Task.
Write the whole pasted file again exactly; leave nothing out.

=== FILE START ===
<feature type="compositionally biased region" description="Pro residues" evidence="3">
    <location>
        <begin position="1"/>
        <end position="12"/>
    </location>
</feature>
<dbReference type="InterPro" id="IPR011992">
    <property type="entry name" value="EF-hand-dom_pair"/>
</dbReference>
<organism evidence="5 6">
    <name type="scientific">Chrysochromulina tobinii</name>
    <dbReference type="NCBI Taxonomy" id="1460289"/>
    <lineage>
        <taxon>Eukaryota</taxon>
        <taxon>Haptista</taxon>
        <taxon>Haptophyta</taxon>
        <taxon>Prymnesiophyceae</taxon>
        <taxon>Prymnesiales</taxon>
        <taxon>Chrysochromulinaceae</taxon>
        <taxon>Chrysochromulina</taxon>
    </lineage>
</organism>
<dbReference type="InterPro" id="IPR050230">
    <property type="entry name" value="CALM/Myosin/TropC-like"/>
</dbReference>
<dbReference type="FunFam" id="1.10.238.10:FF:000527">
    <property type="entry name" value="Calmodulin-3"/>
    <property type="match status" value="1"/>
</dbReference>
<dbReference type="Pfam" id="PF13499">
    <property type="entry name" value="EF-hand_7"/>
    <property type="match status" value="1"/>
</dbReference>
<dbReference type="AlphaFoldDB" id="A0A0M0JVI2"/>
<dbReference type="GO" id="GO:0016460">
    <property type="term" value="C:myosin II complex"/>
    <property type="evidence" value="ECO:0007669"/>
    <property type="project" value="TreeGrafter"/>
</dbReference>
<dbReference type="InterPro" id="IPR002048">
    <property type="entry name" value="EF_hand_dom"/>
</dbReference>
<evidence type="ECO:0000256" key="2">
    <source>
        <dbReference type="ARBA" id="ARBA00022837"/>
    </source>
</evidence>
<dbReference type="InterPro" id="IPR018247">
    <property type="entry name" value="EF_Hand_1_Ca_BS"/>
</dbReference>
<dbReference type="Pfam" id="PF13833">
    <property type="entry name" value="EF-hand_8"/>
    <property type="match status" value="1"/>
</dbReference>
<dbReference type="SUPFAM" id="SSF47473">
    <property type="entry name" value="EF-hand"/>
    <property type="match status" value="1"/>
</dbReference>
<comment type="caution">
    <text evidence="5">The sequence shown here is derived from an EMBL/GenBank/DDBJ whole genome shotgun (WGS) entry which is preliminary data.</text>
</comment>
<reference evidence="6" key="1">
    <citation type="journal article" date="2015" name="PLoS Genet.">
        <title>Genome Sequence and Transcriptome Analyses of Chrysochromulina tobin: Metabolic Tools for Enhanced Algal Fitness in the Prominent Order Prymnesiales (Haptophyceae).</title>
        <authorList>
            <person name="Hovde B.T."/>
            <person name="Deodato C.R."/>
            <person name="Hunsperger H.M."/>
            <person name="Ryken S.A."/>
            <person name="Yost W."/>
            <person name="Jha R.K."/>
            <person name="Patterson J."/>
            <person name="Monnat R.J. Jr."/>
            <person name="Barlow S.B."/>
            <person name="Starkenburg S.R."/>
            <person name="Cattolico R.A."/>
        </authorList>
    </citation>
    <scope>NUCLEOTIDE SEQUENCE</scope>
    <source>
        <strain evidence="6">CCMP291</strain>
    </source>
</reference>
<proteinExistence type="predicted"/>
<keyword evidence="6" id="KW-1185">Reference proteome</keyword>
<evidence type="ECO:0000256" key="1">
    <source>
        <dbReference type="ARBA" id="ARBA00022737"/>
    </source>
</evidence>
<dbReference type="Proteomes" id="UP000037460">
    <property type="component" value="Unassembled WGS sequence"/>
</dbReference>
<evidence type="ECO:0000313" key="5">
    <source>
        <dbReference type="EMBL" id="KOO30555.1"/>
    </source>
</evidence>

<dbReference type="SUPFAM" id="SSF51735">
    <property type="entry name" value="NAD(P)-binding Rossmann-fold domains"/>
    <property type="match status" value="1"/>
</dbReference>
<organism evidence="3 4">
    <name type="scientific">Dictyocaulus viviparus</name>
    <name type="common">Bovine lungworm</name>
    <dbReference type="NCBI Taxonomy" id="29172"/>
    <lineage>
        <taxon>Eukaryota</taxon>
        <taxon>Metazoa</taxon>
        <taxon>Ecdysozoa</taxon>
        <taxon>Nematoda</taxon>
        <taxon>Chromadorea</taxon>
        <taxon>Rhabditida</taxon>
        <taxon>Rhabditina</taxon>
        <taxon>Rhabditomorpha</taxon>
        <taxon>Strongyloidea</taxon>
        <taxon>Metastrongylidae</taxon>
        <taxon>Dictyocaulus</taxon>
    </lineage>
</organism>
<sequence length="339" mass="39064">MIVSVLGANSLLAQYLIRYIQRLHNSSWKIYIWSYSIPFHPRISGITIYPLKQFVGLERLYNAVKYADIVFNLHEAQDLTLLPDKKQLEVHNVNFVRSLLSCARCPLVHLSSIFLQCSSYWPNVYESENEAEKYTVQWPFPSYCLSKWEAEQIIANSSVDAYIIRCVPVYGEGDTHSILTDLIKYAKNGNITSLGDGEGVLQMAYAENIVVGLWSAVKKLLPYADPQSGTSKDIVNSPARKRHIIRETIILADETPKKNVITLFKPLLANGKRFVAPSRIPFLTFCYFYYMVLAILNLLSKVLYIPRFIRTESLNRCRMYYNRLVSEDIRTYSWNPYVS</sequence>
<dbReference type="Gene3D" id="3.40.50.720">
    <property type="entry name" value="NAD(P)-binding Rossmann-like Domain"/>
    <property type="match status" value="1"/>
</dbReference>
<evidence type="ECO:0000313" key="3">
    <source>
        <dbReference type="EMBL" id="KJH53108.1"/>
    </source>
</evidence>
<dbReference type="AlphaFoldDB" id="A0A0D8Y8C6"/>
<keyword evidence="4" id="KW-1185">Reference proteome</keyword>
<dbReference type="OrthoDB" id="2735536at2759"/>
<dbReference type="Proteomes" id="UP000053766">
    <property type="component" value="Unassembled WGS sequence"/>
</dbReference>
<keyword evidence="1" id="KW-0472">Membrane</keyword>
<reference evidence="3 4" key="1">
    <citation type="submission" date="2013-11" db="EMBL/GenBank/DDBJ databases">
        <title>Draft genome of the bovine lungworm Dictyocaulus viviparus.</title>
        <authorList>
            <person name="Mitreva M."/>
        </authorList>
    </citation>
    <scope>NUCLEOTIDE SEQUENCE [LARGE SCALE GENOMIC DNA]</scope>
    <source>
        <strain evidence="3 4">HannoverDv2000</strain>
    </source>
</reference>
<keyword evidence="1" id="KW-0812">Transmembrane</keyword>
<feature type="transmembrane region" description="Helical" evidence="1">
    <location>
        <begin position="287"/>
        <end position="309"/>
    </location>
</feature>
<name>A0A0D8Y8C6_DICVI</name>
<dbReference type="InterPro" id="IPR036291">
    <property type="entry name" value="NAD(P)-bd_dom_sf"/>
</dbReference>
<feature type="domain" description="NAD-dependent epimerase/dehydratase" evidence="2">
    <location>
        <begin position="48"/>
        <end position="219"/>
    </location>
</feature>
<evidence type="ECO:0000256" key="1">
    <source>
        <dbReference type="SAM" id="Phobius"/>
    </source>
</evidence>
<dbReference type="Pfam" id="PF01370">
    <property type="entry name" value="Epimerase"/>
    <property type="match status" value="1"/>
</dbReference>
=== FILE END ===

<feature type="compositionally biased region" description="Pro residues" evidence="3">
    <location>
        <begin position="1"/>
        <end position="12"/>
    </location>
</feature>
<dbReference type="InterPro" id="IPR011992">
    <property type="entry name" value="EF-hand-dom_pair"/>
</dbReference>
<organism evidence="5 6">
    <name type="scientific">Chrysochromulina tobinii</name>
    <dbReference type="NCBI Taxonomy" id="1460289"/>
    <lineage>
        <taxon>Eukaryota</taxon>
        <taxon>Haptista</taxon>
        <taxon>Haptophyta</taxon>
        <taxon>Prymnesiophyceae</taxon>
        <taxon>Prymnesiales</taxon>
        <taxon>Chrysochromulinaceae</taxon>
        <taxon>Chrysochromulina</taxon>
    </lineage>
</organism>
<dbReference type="InterPro" id="IPR050230">
    <property type="entry name" value="CALM/Myosin/TropC-like"/>
</dbReference>
<dbReference type="FunFam" id="1.10.238.10:FF:000527">
    <property type="entry name" value="Calmodulin-3"/>
    <property type="match status" value="1"/>
</dbReference>
<dbReference type="Pfam" id="PF13499">
    <property type="entry name" value="EF-hand_7"/>
    <property type="match status" value="1"/>
</dbReference>
<dbReference type="AlphaFoldDB" id="A0A0M0JVI2"/>
<dbReference type="GO" id="GO:0016460">
    <property type="term" value="C:myosin II complex"/>
    <property type="evidence" value="ECO:0007669"/>
    <property type="project" value="TreeGrafter"/>
</dbReference>
<dbReference type="InterPro" id="IPR002048">
    <property type="entry name" value="EF_hand_dom"/>
</dbReference>
<evidence type="ECO:0000256" key="2">
    <source>
        <dbReference type="ARBA" id="ARBA00022837"/>
    </source>
</evidence>
<dbReference type="InterPro" id="IPR018247">
    <property type="entry name" value="EF_Hand_1_Ca_BS"/>
</dbReference>
<dbReference type="Pfam" id="PF13833">
    <property type="entry name" value="EF-hand_8"/>
    <property type="match status" value="1"/>
</dbReference>
<dbReference type="SUPFAM" id="SSF47473">
    <property type="entry name" value="EF-hand"/>
    <property type="match status" value="1"/>
</dbReference>
<comment type="caution">
    <text evidence="5">The sequence shown here is derived from an EMBL/GenBank/DDBJ whole genome shotgun (WGS) entry which is preliminary data.</text>
</comment>
<reference evidence="6" key="1">
    <citation type="journal article" date="2015" name="PLoS Genet.">
        <title>Genome Sequence and Transcriptome Analyses of Chrysochromulina tobin: Metabolic Tools for Enhanced Algal Fitness in the Prominent Order Prymnesiales (Haptophyceae).</title>
        <authorList>
            <person name="Hovde B.T."/>
            <person name="Deodato C.R."/>
            <person name="Hunsperger H.M."/>
            <person name="Ryken S.A."/>
            <person name="Yost W."/>
            <person name="Jha R.K."/>
            <person name="Patterson J."/>
            <person name="Monnat R.J. Jr."/>
            <person name="Barlow S.B."/>
            <person name="Starkenburg S.R."/>
            <person name="Cattolico R.A."/>
        </authorList>
    </citation>
    <scope>NUCLEOTIDE SEQUENCE</scope>
    <source>
        <strain evidence="6">CCMP291</strain>
    </source>
</reference>
<proteinExistence type="predicted"/>
<keyword evidence="6" id="KW-1185">Reference proteome</keyword>
<evidence type="ECO:0000256" key="1">
    <source>
        <dbReference type="ARBA" id="ARBA00022737"/>
    </source>
</evidence>
<dbReference type="Proteomes" id="UP000037460">
    <property type="component" value="Unassembled WGS sequence"/>
</dbReference>
<evidence type="ECO:0000313" key="5">
    <source>
        <dbReference type="EMBL" id="KOO30555.1"/>
    </source>
</evidence>

<dbReference type="SUPFAM" id="SSF51735">
    <property type="entry name" value="NAD(P)-binding Rossmann-fold domains"/>
    <property type="match status" value="1"/>
</dbReference>
<organism evidence="3 4">
    <name type="scientific">Dictyocaulus viviparus</name>
    <name type="common">Bovine lungworm</name>
    <dbReference type="NCBI Taxonomy" id="29172"/>
    <lineage>
        <taxon>Eukaryota</taxon>
        <taxon>Metazoa</taxon>
        <taxon>Ecdysozoa</taxon>
        <taxon>Nematoda</taxon>
        <taxon>Chromadorea</taxon>
        <taxon>Rhabditida</taxon>
        <taxon>Rhabditina</taxon>
        <taxon>Rhabditomorpha</taxon>
        <taxon>Strongyloidea</taxon>
        <taxon>Metastrongylidae</taxon>
        <taxon>Dictyocaulus</taxon>
    </lineage>
</organism>
<sequence length="339" mass="39064">MIVSVLGANSLLAQYLIRYIQRLHNSSWKIYIWSYSIPFHPRISGITIYPLKQFVGLERLYNAVKYADIVFNLHEAQDLTLLPDKKQLEVHNVNFVRSLLSCARCPLVHLSSIFLQCSSYWPNVYESENEAEKYTVQWPFPSYCLSKWEAEQIIANSSVDAYIIRCVPVYGEGDTHSILTDLIKYAKNGNITSLGDGEGVLQMAYAENIVVGLWSAVKKLLPYADPQSGTSKDIVNSPARKRHIIRETIILADETPKKNVITLFKPLLANGKRFVAPSRIPFLTFCYFYYMVLAILNLLSKVLYIPRFIRTESLNRCRMYYNRLVSEDIRTYSWNPYVS</sequence>
<dbReference type="Gene3D" id="3.40.50.720">
    <property type="entry name" value="NAD(P)-binding Rossmann-like Domain"/>
    <property type="match status" value="1"/>
</dbReference>
<evidence type="ECO:0000313" key="3">
    <source>
        <dbReference type="EMBL" id="KJH53108.1"/>
    </source>
</evidence>
<dbReference type="AlphaFoldDB" id="A0A0D8Y8C6"/>
<keyword evidence="4" id="KW-1185">Reference proteome</keyword>
<dbReference type="OrthoDB" id="2735536at2759"/>
<dbReference type="Proteomes" id="UP000053766">
    <property type="component" value="Unassembled WGS sequence"/>
</dbReference>
<keyword evidence="1" id="KW-0472">Membrane</keyword>
<reference evidence="3 4" key="1">
    <citation type="submission" date="2013-11" db="EMBL/GenBank/DDBJ databases">
        <title>Draft genome of the bovine lungworm Dictyocaulus viviparus.</title>
        <authorList>
            <person name="Mitreva M."/>
        </authorList>
    </citation>
    <scope>NUCLEOTIDE SEQUENCE [LARGE SCALE GENOMIC DNA]</scope>
    <source>
        <strain evidence="3 4">HannoverDv2000</strain>
    </source>
</reference>
<keyword evidence="1" id="KW-0812">Transmembrane</keyword>
<feature type="transmembrane region" description="Helical" evidence="1">
    <location>
        <begin position="287"/>
        <end position="309"/>
    </location>
</feature>
<name>A0A0D8Y8C6_DICVI</name>
<dbReference type="InterPro" id="IPR036291">
    <property type="entry name" value="NAD(P)-bd_dom_sf"/>
</dbReference>
<feature type="domain" description="NAD-dependent epimerase/dehydratase" evidence="2">
    <location>
        <begin position="48"/>
        <end position="219"/>
    </location>
</feature>
<evidence type="ECO:0000256" key="1">
    <source>
        <dbReference type="SAM" id="Phobius"/>
    </source>
</evidence>
<dbReference type="Pfam" id="PF01370">
    <property type="entry name" value="Epimerase"/>
    <property type="match status" value="1"/>
</dbReference>